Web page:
Novel Suggestions Rotating Header Image

Last Train From Liguria by Christine Dwyer Hickey

Last Train From Liguria by Christine Dwyer HickeyFor the life of me, I simply cannot remember where I picked up the recommendation to read Christine Dwyer Hickey’s novel Last Train From Liguria but a big thank you to whoever it was. I suppose it is an indication of the depth of talent that is out there, but it always amazes me slightly to come across someone who writes as well as this, who already has a back catalogue of four or five novels, and yet you have simply not heard of them before. All I can say is long may it remain that way, as finding new authors to delve into is what keeps the reading life fresh and unpredictable – a change is as good as a rest so they say.

Read on for a full review…

-- Last Train From Liguria by Christine Dwyer Hickey a Review by Des Greene --

Last Train From Liguria is a real slow builder of a novel, at least half of the the book is spent fleshing out the lives of the characters and their pasts, but also in stepping forward to the present day to give us the effects and ramifications of those pasts. That slow build is also used to great effect in allowing the reader to witness the insidious creep of fascism through Europe prior to the Second World War, and to show some of the many ways in which people dealt with this; going with the flow in self preservation, or burying their heads and trying not to see what was approaching.

Some powerful subtexts then, to underpin a story that largely centres around a rather unassuming and naive young lady called Bella, who it seems, is sent to Italy by her father largely to get her out of the way so he can woo his second wife after the death of Bella’s mother. The position she adopts with the wealthy Jewish Italian Lami family, is somewhat ambiguous but eventually amounts to a cross between governess and surrogate mother to a young boy called Alec. This role develops because Alec’s mother is a largely absent controlling hand, spending much of her time either at the family’s main home or travelling Europe, whilst Bella takes on an ever increasing role in the boy’s upbringing.

Bella leads a rather idyllic lifestyle in the Lami’s large summer residence in Liguria, in the company of Alec, the domestic staff, and Alec’s live-in piano tutor Edward. It is this idyll, and the contrast which it presents to the changing events around them, that makes this novel succeed for me. Of course this is backed up by Hickey’s rather captivating writing style, which not only evokes the tone of pre-war upper class society so well, it also shifts to deliver the more modern sections in an equally believable tone.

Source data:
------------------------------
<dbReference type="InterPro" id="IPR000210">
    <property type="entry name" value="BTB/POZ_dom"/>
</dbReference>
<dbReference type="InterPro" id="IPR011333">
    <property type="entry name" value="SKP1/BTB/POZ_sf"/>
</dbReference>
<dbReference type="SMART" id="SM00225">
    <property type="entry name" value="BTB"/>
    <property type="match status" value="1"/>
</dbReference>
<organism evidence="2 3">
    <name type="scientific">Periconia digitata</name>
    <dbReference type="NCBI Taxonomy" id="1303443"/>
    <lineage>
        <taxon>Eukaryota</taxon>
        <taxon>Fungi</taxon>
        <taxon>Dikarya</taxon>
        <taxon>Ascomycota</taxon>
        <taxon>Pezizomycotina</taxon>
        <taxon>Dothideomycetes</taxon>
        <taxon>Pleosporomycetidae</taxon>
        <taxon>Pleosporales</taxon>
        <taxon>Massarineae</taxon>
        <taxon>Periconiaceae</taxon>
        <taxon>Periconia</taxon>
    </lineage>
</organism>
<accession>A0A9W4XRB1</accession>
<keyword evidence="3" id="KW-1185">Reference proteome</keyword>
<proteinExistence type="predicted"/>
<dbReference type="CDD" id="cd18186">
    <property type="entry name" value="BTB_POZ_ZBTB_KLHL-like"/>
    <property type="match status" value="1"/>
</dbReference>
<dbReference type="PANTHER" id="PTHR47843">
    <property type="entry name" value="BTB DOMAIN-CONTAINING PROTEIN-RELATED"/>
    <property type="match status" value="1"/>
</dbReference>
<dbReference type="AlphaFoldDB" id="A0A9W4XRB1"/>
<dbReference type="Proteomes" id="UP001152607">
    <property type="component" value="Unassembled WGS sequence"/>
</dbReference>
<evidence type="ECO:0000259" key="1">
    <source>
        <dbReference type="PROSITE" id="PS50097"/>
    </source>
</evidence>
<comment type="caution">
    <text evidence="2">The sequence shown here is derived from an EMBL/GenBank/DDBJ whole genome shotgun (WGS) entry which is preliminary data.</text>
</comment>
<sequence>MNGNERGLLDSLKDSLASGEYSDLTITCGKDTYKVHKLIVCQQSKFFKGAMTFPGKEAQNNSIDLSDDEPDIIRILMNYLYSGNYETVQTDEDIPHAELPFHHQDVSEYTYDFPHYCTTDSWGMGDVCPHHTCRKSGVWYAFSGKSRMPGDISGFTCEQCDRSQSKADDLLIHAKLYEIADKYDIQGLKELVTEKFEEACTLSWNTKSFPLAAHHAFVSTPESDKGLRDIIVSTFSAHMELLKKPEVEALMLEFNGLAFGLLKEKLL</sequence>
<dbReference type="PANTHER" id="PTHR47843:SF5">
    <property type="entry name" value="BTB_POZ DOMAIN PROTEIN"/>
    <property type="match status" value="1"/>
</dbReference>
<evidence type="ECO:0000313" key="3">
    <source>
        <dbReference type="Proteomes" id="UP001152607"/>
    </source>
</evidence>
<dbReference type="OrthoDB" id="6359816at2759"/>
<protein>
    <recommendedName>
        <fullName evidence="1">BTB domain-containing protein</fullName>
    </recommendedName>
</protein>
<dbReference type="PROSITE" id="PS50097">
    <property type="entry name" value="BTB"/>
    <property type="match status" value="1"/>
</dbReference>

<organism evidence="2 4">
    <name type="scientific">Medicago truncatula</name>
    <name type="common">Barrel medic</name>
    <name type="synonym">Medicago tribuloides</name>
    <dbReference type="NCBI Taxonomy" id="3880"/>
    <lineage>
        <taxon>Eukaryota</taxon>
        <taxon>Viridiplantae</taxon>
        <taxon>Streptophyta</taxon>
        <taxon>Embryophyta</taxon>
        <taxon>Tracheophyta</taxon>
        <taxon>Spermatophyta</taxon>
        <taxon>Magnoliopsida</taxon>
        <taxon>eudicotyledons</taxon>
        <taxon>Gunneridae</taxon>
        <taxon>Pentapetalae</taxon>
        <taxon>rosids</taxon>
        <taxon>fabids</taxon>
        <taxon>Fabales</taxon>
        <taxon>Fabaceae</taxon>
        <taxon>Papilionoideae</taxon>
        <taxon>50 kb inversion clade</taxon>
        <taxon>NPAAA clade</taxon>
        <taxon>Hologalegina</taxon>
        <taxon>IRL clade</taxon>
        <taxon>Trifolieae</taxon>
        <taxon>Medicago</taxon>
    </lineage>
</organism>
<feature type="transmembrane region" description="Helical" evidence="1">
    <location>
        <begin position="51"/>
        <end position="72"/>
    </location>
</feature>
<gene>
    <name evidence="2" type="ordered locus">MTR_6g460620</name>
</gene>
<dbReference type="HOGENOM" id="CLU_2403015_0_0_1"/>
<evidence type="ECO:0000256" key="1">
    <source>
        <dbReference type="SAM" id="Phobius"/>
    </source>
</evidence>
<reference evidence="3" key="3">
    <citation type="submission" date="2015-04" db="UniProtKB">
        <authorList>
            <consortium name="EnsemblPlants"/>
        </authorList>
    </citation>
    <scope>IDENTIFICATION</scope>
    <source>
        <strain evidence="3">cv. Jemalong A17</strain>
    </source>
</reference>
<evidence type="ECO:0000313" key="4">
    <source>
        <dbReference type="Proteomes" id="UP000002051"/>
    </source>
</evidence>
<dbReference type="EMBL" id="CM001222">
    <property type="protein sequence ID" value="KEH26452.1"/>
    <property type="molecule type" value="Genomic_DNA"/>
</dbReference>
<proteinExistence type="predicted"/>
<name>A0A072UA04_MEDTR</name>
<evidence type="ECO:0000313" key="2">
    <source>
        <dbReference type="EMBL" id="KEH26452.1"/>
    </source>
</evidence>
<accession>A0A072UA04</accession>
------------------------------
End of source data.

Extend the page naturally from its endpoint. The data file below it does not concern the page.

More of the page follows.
It is in the modern age that the novel is drawn to its conclusion in the storyline of Bella’s granddaughter Anna. I found it gave just enough information to tie everything together without leaving me dissatisfied, but with enough doubt left in Anna’s mind for it to be realistic, and to create some final tension. After all, war and the passage of time would rarely allow us to trace even the simplest of histories with one hundred percent certainty, and this family history is far from simple.

In order to refrain from spoiling the plot, I have barely scratched the surface in this review, but there are many facets in this novel that combine to form a rather satisfying whole. Family issues, the evils of war and fascism, religious intolerance, religious tolerance, tragedy and an undercurrent of romance, all packaged in a well-balanced, stylishly written and very readable story. I hope you enjoy it as much as I did.

Already read Last Train From Liguria? What did you think of it? Please post a comment below, Novel Suggestions is always keen to hear your opinions.

Novel Suggestions only provides fiction book reviews of books that we personally recommend. We don’t spend our valuable time writing reviews of books which we feel would be a waste of your valuable time!


  1. Sarah says:

    Just read it – loved it. The author has lovely prose that speaks volumes, and I discovered towards the end of the book that she had been alternating between present and past tense seamlessly. I agree with everything you say, esp. the no-100% certainty. I also happen to like “parallel narrative” or “dual storyline” books.

    1. Des says:

      Hi Sarah, great to hear that you also enjoyed this book so much. Thanks for leaving your comment.

Leave a Reply

Your email address will not be published. Required fields are marked *